PRESTONSBURG – More than 300 people attended a public meeting Thursday night to hear updated details on two options under consideration for extending the Mountain Parkway between Salyersville and Prestonsburg.
No decision has been made on whether to widen the parkway along the existing corridor (KY 114) or build a new road along a cross-country corridor to the north of KY 114. However, further studies over the last few months allowed the project team to refine plans and provide more details about the two routes.
Floyd County Judge Executive Ben Hale was present for the meeting, and when asked about which route he thought was best for Floyd County, he answered that the important thing is that the road get finished.
“Right now, I just want the road done. We got to have this four-lane finished,” said Hale adding that it was important to look at the infrastructure surrounding the project.
“Any development that you have, you got to have infrastructure,” said Hale. “On the old corridor you already have infrastructure in place. Then if they choose the other, away from the existing road… you got that exponential cost that’s not going to be falling on the road development part of it, its going to be something later down the road, as far as any development along that corridor.”
Hale says that Transportation is going about the project the right way seeking comment and concerns from the affected residents and the community as a whole.
“They will do a good job either way, quite honestly,” said Hale. “It will be an excellent road, and it will help Floyd County either way.”
During the meeting at Prestonsburg Elementary School, Kentucky Transportation Cabinet representatives presented a video comparing the alternatives, displayed detailed maps and used computer workstations to show residents how properties might be affected by the alternatives. Project leaders fielded questions and comments, and comment forms were made available for area residents to provide feedback.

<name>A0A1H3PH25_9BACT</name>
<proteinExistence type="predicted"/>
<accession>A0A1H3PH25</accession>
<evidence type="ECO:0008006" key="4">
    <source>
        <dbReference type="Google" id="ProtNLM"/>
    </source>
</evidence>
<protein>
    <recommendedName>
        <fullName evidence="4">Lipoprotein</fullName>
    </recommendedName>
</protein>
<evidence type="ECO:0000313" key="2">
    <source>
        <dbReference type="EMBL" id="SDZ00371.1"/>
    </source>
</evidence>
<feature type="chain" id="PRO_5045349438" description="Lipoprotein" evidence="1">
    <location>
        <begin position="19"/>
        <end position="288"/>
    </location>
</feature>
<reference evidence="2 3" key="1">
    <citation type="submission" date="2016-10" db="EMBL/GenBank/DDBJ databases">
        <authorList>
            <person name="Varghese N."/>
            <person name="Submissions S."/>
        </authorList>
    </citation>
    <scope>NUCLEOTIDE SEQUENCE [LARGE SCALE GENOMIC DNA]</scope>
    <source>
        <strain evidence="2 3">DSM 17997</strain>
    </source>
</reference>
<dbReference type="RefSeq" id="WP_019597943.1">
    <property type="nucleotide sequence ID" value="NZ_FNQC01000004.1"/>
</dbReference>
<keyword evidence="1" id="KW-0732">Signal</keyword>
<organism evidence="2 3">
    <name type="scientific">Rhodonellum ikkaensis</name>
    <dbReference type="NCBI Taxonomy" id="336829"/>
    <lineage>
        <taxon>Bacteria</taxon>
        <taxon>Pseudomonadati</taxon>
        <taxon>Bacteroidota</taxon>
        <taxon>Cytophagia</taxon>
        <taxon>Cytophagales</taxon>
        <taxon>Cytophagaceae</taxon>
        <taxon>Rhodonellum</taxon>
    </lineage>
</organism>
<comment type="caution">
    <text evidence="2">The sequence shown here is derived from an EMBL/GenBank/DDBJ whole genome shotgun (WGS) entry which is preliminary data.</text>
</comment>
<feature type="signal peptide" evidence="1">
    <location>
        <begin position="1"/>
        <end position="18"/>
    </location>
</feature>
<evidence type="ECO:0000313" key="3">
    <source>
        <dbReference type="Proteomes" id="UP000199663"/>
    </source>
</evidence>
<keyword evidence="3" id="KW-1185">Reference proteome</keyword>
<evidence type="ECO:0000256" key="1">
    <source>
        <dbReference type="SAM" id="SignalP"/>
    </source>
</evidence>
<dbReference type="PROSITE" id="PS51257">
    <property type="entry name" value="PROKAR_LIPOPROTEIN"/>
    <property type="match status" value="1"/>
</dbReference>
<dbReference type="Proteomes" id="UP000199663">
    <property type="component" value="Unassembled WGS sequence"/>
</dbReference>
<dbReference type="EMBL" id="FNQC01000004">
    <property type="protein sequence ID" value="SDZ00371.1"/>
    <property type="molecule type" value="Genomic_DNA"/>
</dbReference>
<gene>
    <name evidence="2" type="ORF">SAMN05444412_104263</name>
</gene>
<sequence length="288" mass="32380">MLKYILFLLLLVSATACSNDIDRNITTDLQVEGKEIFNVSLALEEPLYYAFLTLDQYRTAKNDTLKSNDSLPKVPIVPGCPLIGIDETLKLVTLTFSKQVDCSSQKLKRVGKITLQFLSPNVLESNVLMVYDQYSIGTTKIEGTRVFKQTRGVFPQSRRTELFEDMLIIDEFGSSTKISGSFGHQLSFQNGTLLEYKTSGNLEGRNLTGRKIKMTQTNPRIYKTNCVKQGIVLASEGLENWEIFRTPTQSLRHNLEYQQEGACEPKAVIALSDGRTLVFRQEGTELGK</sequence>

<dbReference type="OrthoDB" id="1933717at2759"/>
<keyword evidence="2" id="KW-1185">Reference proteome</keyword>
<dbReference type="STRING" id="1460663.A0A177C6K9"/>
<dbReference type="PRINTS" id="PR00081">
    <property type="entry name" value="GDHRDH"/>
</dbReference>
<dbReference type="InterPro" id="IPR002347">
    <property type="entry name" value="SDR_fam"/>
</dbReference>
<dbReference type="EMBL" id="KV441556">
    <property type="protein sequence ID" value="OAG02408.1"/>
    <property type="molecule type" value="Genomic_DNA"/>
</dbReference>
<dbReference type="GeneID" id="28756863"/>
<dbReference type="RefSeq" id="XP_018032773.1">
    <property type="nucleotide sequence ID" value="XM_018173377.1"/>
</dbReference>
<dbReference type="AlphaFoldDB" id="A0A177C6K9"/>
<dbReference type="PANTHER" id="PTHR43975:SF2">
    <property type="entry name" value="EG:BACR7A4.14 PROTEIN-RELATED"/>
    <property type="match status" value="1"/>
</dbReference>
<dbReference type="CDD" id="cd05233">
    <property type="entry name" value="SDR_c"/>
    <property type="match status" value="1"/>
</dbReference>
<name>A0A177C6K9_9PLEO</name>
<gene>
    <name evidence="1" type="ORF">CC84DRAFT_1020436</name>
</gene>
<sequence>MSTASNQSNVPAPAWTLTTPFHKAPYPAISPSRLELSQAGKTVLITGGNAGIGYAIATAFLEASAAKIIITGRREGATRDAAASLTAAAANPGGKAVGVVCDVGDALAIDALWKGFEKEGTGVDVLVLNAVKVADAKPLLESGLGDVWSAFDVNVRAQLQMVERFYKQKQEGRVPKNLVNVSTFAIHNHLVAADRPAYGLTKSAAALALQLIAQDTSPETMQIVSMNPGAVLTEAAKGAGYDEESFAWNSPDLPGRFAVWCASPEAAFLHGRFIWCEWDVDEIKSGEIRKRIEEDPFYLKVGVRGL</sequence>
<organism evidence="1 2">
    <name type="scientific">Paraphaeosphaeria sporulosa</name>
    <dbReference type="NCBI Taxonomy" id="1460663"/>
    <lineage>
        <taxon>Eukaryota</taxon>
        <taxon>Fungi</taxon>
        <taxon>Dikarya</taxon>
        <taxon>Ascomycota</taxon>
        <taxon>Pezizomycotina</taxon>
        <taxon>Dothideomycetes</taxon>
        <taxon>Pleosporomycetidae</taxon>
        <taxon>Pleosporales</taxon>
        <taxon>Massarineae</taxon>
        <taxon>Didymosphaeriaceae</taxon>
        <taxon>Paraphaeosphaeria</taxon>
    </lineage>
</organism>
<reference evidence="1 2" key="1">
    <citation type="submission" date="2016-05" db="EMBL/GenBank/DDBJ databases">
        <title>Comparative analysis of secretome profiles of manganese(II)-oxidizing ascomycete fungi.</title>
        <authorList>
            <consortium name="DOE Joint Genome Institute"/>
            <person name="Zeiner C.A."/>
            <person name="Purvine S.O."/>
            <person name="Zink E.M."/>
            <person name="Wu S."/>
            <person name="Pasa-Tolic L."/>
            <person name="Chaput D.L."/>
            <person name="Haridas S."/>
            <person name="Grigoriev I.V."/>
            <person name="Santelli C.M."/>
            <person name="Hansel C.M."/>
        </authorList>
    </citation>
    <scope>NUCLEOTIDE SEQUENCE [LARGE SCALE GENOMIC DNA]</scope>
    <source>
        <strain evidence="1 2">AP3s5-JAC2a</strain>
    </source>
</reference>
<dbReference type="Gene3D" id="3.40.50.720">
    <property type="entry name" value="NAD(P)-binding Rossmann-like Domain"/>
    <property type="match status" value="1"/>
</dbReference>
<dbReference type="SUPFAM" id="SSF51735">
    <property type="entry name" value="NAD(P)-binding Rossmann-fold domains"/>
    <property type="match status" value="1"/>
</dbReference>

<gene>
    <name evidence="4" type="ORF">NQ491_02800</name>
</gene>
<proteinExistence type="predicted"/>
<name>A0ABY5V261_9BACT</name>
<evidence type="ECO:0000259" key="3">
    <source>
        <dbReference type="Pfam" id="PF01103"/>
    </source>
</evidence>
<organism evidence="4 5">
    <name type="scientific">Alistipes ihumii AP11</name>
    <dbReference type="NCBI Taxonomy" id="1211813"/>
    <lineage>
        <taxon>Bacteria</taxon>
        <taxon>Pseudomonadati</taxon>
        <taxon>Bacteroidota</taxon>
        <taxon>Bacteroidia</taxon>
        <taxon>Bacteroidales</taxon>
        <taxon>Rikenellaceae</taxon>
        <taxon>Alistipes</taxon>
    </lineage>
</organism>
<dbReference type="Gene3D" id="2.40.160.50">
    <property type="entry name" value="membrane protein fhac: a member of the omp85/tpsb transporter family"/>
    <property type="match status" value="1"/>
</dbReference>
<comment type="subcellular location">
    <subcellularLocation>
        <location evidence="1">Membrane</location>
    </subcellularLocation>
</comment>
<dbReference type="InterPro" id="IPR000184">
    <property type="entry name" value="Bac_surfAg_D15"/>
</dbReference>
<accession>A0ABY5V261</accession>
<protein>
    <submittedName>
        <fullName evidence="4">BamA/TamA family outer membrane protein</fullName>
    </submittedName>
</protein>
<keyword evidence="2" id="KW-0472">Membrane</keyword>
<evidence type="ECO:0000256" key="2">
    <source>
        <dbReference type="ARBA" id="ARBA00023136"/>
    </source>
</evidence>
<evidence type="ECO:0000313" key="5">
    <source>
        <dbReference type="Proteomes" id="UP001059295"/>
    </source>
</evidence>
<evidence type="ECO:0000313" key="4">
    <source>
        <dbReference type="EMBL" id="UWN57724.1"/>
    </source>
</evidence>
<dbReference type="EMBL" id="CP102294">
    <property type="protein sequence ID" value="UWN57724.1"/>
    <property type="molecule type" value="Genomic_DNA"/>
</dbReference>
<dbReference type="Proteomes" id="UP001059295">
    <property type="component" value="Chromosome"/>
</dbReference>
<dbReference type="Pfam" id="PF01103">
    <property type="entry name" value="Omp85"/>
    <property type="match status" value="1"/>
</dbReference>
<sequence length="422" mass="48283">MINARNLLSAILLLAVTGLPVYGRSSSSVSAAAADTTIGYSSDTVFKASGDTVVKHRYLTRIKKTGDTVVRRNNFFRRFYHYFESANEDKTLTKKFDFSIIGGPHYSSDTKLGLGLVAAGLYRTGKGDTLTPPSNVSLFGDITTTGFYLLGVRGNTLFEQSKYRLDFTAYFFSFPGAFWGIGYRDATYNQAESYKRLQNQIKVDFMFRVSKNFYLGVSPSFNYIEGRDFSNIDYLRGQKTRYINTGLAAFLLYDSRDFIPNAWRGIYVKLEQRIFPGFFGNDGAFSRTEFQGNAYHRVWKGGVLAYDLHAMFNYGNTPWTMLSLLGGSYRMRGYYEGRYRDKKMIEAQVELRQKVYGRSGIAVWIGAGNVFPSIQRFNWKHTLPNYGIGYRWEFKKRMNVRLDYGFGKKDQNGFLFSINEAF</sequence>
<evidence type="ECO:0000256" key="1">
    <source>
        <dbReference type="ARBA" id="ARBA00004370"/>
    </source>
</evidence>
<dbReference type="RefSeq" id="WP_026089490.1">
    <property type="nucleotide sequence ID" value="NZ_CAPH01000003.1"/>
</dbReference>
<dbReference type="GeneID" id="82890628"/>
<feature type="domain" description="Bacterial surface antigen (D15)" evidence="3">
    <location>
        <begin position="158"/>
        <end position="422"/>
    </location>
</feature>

Hundreds of area residents also attended a meeting in Prestonsburg in April to learn preliminary details about the two options and offer comments.
“It’s important that we have the public’s participation as we work to identify the best solution to extend the Mountain Parkway and close this gap in four-lane access for Eastern Kentucky,” said Marshall Carrier, a KYTC engineer who is project manager for the Mountain Parkway Expansion. “We are grateful to members of the local community for being so engaged in this process, and their input will continue to be a key component of KYTC’s decision-making process.”
“What we want to do from this point on, is gauge their interest, get some comments back from people,” said Carrier. “Do they prefer either alignment, or no alignment at all; are they of the no build mentality. And take those comments, and that information, and carry it forward into the design process. And next year we’ll be able to choose an alignment.”
Carrier says that designers hope to have the route selected by the summer of 2016.
Detailed maps, video and exhibits from the meeting are posted on the project website, www.mtnparkway.com. Project updates may also be found on Facebook (www.facebook.com/mtnparkway) and Twitter (@MtnParkway). A project office is open in Magoffin Plaza in Salyersville; call (606) 349-8160 for hours.
About the Mountain Parkway Expansion
The Mountain Parkway Expansion is a 46-mile transportation improvement project that will create a wider, safer connection between Eastern Kentucky and the rest of the Commonwealth. It is a key transportation project designed to close the only gap in a 400-mile, four-lane, high-speed corridor for commerce and mobility across Kentucky from Pikeville to Paducah. The project will widen 30 miles of the existing parkway from two lanes to four lanes, and will extend the parkway another 16 miles by widening KY 114 between Salyersville and Prestonsburg.
The Mountain Parkway Expansion is a key project of the Shaping Our Appalachian Region (SOAR) initiative. SOAR was formed in 2013 to help the region develop and put into action new locally oriented strategies to attack persistent challenges related to job training, health, education and economic development.
Jackson Latta can be reached at (606) 886-8506